Mayor Sharon Pratt Dixon is planning to ask for the resignations of the trustees of the University of the District of Columbia, a top aide to the mayor said yesterday.
And in a separate development, former mayor Marion Barry, whose bid to teach criminal justice at UDC had been criticized by faculty leaders, said he is withdrawing his application.
The board of trustees at UDC had taken no official position on the Barry appointment, but its leadership was the target of much criticism last year. An 11-day student protest last fall, during which hundreds of students occupied an administration building, was started largely because of student dissatisfaction with the way the board operated the university.
Dixon had said during her campaign for mayor that she would prefer to have new membership on the board.
She continued that theme earlier this week in an interview with reporters and editors at The Washington Post. "I think we need new blood at the University of the District of Columbia," the Mayor said. "I have always said that, even though there are some friends there. I hope they will still be friends."
The mayor set no timetable for requesting the resignations, but Paul Costello, a spokesman for Dixon, said yesterday that Dixon wants to work with a new board "sooner rather than later."
UDC trustees serve for five years and can be removed only for cause. Neither the mayor nor the council can force members to resign. Eight persons on the 15-member board were nominated by Barry or by members of the D.C. Council and were approved by the D.C. Council. Three appointive positions are vacant, three others are elected by alumni, and one is elected by undergraduate students.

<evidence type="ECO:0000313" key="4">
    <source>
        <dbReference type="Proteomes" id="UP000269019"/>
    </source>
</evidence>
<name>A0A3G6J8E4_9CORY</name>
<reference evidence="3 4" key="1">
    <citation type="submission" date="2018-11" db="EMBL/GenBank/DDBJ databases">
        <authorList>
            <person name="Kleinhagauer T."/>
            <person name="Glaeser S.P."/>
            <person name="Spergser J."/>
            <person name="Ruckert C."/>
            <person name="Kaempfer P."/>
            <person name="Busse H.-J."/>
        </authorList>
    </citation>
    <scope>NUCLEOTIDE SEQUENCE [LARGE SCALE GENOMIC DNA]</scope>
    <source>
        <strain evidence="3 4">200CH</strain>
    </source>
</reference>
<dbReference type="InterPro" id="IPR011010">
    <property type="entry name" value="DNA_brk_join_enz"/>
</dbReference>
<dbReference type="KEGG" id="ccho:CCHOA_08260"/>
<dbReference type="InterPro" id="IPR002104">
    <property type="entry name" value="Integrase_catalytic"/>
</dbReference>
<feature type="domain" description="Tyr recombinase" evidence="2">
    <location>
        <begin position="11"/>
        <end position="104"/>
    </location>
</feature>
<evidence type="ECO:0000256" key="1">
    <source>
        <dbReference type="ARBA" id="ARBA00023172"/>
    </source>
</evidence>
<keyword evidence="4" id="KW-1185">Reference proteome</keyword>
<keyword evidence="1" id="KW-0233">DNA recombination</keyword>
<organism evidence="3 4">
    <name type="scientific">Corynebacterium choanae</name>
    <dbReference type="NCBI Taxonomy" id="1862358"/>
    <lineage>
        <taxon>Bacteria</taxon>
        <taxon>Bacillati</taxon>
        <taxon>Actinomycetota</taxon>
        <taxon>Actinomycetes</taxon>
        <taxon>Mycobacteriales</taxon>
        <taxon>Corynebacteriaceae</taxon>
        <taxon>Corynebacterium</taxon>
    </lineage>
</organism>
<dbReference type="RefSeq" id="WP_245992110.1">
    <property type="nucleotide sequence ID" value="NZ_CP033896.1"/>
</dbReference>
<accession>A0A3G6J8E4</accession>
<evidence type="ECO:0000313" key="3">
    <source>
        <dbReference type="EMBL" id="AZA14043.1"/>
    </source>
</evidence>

The Rev. A. Knighton Stanley, vice chairman of the board of trustees, said that it would be "disastrous and tragic" for Dixon to call for trustees' resignations without having talked with them. "She has reputable citizens there . . . who serve because they are interested in education," Stanley said.
Lisa Shaw, president of the UDC Student Government Association and a leader of the student protesters last fall, welcomed Dixon's idea.
"I just hope she doesn't make the mistake of returning some of the resignations," Shaw said. "Take them all and keep them all."
Dixon's decision about the board of trustees was unrelated to attempts by supporters of Barry to get him a teaching job at the university. But Barry's announcement came a day after Dixon told Post reporters and editors that Barry should resolve his legal problem before he gets a job at UDC.
It also came after Barry's chance for teaching criminal justice was effectively killed when the chairman of the department was removed from his position. The chairman, Kelsey Jones, was planning to appoint Barry without the support of his faculty or the dean of the College of Liberal and Fine Arts.
Barry, in a statement released Thursday night, said he was "disappointed and pained" that the possibility of his teaching at UDC allowed factions there to further their agendas.
"I will not allow my possible appointment to create . . . another distraction and excuse to prevent the university from making progress toward academic excellence," Barry said.